Defining “Oil” Under the SPCC Rule
As a refresher, a Spill Prevention Control and Countermeasures (SPCC) plan is required for facilities storing oil with an aggregate storage capacity greater than 1,320 gallons in containers greater than 55 gallons. The plan is a requirement under the Oil Pollution Act (OPA), an amendment made to the Clean Water Act (CWA) in 1990.
Under the SPCC rule (40 CFR 112.2), “Oil means oil of any kind or in any form, including, but not limited to: fats, oils, or greases of animal, fish, or marine mammal origin; vegetable oils, including oils from seeds, nuts, fruits, or kernels; and, other oils and greases, including petroleum, fuel oil, sludge, synthetic oils, mineral oils, oil refuse, or oil mixed with wastes other than dredged spoil.”
The definition can be difficult to navigate and can create confusion within manufacturing. Unfortunately, a comprehensive chemical list does not exist. With responsibility for the navigable waters of the United States, the U.S. Coast Guard publishes an extensive list of “oils,” but the list is not exhaustive nor exclusive of oils. The USCG list can be found at:
The primary oils leading to the development of SPCC plans include the following:
Oils including crude and refined petroleum products, asphalt, gasoline, fuel oils, mineral oils, naphtha, sludge, oil refuse and oil mixed with wastes other than dredged spoil.
Non-Petroleum or Synthetic Oils
Non-petroleum oils including coal tar, creosote, silicon fluids, pine oil, turpentine and tall oils are examples of non-petroleum oils that are specifically addressed by SPCC requirements.
Synthetic oils are considered to share common physical properties with petroleum oils and therefore, will produce similar environmental effects.
Animal Fats and Vegetable Oils
Animal fats include fats, oils and grease of animal, fish or marine mammal origin, like lard and tallow. Vegetable oils include oils from seeds, nuts, fruits and kernels. Corn, rapeseed, coconut, palm, soybean, sunflower seed, cottonseed and peanut oil are also included.
Since asphalt exhibits liquid-like behavior at certain temperature ranges, it is regulated under SPCC. This includes cutbacks and emulsions while hot asphalt mix (HMA) and HMA containers are exempt from regulation since they are unlikely to flow based on the aggregate mixture.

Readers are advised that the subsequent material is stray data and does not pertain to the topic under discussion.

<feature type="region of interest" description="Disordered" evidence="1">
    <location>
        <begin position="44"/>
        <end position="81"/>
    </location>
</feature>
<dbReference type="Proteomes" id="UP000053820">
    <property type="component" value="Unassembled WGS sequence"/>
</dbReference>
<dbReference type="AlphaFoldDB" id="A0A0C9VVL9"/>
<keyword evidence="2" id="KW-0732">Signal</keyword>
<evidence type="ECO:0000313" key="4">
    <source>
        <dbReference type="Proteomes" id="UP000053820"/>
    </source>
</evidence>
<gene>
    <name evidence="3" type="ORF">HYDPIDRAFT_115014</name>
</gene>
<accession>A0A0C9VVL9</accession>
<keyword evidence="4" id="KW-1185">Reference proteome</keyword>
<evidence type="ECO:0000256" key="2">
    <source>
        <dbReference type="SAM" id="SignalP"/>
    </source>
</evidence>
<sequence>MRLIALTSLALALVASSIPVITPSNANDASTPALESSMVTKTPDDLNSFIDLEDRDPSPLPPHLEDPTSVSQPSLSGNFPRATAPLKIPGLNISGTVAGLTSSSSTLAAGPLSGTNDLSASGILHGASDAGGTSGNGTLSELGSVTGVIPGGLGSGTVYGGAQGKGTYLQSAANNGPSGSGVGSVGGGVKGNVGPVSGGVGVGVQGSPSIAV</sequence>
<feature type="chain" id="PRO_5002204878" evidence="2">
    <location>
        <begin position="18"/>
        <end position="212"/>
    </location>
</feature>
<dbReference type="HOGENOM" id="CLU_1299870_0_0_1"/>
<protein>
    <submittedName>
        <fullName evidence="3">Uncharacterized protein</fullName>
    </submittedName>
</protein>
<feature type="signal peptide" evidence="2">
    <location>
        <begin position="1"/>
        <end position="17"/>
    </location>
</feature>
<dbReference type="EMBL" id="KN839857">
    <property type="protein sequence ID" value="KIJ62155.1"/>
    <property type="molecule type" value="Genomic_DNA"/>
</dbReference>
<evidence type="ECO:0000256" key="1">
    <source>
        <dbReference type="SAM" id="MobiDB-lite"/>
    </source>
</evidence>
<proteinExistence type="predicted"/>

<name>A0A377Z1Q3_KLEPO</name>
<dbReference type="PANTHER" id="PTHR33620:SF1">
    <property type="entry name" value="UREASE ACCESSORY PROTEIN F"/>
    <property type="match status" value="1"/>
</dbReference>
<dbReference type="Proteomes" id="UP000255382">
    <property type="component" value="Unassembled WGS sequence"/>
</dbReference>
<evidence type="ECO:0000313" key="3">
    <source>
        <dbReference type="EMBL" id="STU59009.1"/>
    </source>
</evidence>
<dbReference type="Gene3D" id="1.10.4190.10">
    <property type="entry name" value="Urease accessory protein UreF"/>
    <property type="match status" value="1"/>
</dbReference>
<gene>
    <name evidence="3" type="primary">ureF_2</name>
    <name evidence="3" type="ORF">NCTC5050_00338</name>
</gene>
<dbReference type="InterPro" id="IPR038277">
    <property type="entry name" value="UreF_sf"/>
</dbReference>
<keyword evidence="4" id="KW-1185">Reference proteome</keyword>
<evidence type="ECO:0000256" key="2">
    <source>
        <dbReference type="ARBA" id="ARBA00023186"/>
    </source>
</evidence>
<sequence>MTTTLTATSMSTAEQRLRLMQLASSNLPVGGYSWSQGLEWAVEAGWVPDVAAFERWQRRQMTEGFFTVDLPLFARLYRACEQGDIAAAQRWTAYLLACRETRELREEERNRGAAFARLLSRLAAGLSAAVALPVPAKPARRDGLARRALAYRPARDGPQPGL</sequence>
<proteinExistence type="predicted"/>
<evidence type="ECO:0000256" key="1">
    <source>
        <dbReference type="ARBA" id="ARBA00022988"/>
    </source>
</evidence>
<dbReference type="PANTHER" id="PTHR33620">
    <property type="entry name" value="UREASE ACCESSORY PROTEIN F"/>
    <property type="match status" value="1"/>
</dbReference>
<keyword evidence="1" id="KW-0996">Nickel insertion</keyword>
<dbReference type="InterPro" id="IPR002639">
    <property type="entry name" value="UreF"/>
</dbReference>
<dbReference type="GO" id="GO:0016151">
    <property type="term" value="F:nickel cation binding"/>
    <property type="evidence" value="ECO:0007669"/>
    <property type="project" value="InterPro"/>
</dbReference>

Natural Gas and Condensate
Natural gas, which volatilizes on contact with water or air, is not regulated in the SPCC rule. However, natural gas liquid condensate is regulated if stored in containers greater than 55 gallons.
Milk and Milk Products (Exempted)
In 2011 the EPA amended the SPCC rule to exempt milk and milk products, determining that spill prevention was adequately addressed under existing standards. This includes butter, cheese and dry milk, among others. Other oils present at the facility are still applicable to the standard.
Additional considerations for materials that may not fit the above list include the use of the “Sheen Rule” and the special considerations required for mixtures to determine whether or not a material is an oil.
The “Sheen Rule”
When defining substances as an oil – especially mixtures – it is important to consider the EPA’s “sheen rule.” Although the specific rule “requires reporting discharges which cause a sheen or discoloration on the surface of a body of water” (under 40 CFR 110.3), it can be inferred from this requirement that all products which can cause a “sheen” on water should be considered oil. Although a test is not practical in most cases, giving consideration may assist in deciding (e.g. consider the impact of soy-based inks).
Mixtures should be evaluated by individual ingredients; if a mixture contains an oil then the entire product should be considered oil. As a general guideline, strong consideration should be given to those substances that are at least 1% oil within the mixture.
Oils can be difficult to classify. When completing an SPCC threshold determination, start with a chemical inventory list and complete the evaluations for each material. In most cases, it will be necessary to review the SDS. Use the guidance above, consider the “sheen rule” and carefully evaluate mixtures. Remember, only substances kept in containers 55 gallons or greater need to be evaluated.